Making Local Government Coalitions Work

Making Local Government Coalitions Work

The 2021 Local Government Elections are testament to the success of the initial purpose of proportional representation in our electoral system. The objective was to ensure that numerous smaller parties representing local interests would have an opportunity to gain support, thus avoiding the dominance of large ethnically-based parties, possibly with a different ethnic group dominating each province. Coalitions are a feature, not a bug, of our electoral system.

Now we have what the founders of our democracy sought in a number of local government jurisdictions – the next objective is to achieve the alliances based on compromise, which will be necessary to enable our leaders to negotiate policy platforms that include the most key elements of each group’s policies. As an electorate, we send our leaders into the “town square” to negotiate a shared platform to implement over their term.

Compromise in countries dominated by two or three large parties is not easy, where party bosses prefer to hold out for the next spin of the electoral wheel when their party might return to winner-takes-all power. The USA presently shows what can happen in a two-party system where each party becomes dominated by its extreme flank and sees no space for compromise. It is even more challenging at the local authority level, where the focus tends to fall on the personalities who win the better-paying committee leadership positions and less on the policy approach of each party.

Back home, the initial prospects do not seem promising, with the larger dominant parties drawing the line at which parties they are prepared to work within coalition governments. It goes without saying that we cannot hope for success in every local authority, but out of 66 hung municipalities gearing up for coalitions, some will be led by leaders who seek the common ground and can find coalition partners.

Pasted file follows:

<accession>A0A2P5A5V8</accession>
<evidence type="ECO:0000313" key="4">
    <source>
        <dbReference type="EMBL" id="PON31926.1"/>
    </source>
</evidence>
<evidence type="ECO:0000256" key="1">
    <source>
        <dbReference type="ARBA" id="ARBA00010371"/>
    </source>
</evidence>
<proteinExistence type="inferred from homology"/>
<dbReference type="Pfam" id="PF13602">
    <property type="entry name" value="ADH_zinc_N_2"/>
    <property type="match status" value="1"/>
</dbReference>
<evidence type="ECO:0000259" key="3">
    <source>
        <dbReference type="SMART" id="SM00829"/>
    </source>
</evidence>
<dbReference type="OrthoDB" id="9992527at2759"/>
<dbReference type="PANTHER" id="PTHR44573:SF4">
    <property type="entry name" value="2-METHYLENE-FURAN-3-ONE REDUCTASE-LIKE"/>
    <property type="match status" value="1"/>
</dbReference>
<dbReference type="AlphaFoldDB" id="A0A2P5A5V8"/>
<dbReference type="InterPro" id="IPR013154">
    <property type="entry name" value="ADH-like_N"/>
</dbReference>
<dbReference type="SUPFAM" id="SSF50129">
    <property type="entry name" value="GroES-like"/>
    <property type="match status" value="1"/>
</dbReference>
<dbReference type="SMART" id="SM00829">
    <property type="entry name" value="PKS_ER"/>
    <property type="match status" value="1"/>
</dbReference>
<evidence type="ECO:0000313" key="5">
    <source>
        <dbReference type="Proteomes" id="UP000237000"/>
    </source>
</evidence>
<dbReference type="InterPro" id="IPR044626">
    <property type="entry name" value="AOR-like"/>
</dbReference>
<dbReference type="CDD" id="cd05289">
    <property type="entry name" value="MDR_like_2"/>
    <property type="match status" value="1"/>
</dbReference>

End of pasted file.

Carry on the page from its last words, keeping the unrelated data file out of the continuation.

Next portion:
So how do we support coalition politics? As voters, we need to give our vocal support to leaders who, when faced with significant support but not an outright majority of votes, are able to enter coalitions with others to craft a workable majority, without surrendering the core principles of their party. This might mean that all parties are able to agree on a platform that excludes one or more of their top priorities. Party leaders in this position need to accept that there is just not majority support for their cherished number one priority – but that does not mean that other lesser priorities might not be achievable.

With multiple local authorities seeking to achieve similar objectives – delivering services, maintaining infrastructure and building more, attracting new investment and jobs, we now have hundreds of different authorities each attempting different experiments on how to achieve similar objectives. National bodies have been developed, not least in the Ministry of Finance, to track the performance of local government against targets. Perhaps now is the time to focus more attention on these scorecards of progress, and associate more successful authorities with the parties, and more importantly, the coalitions of parties that drive their progress.

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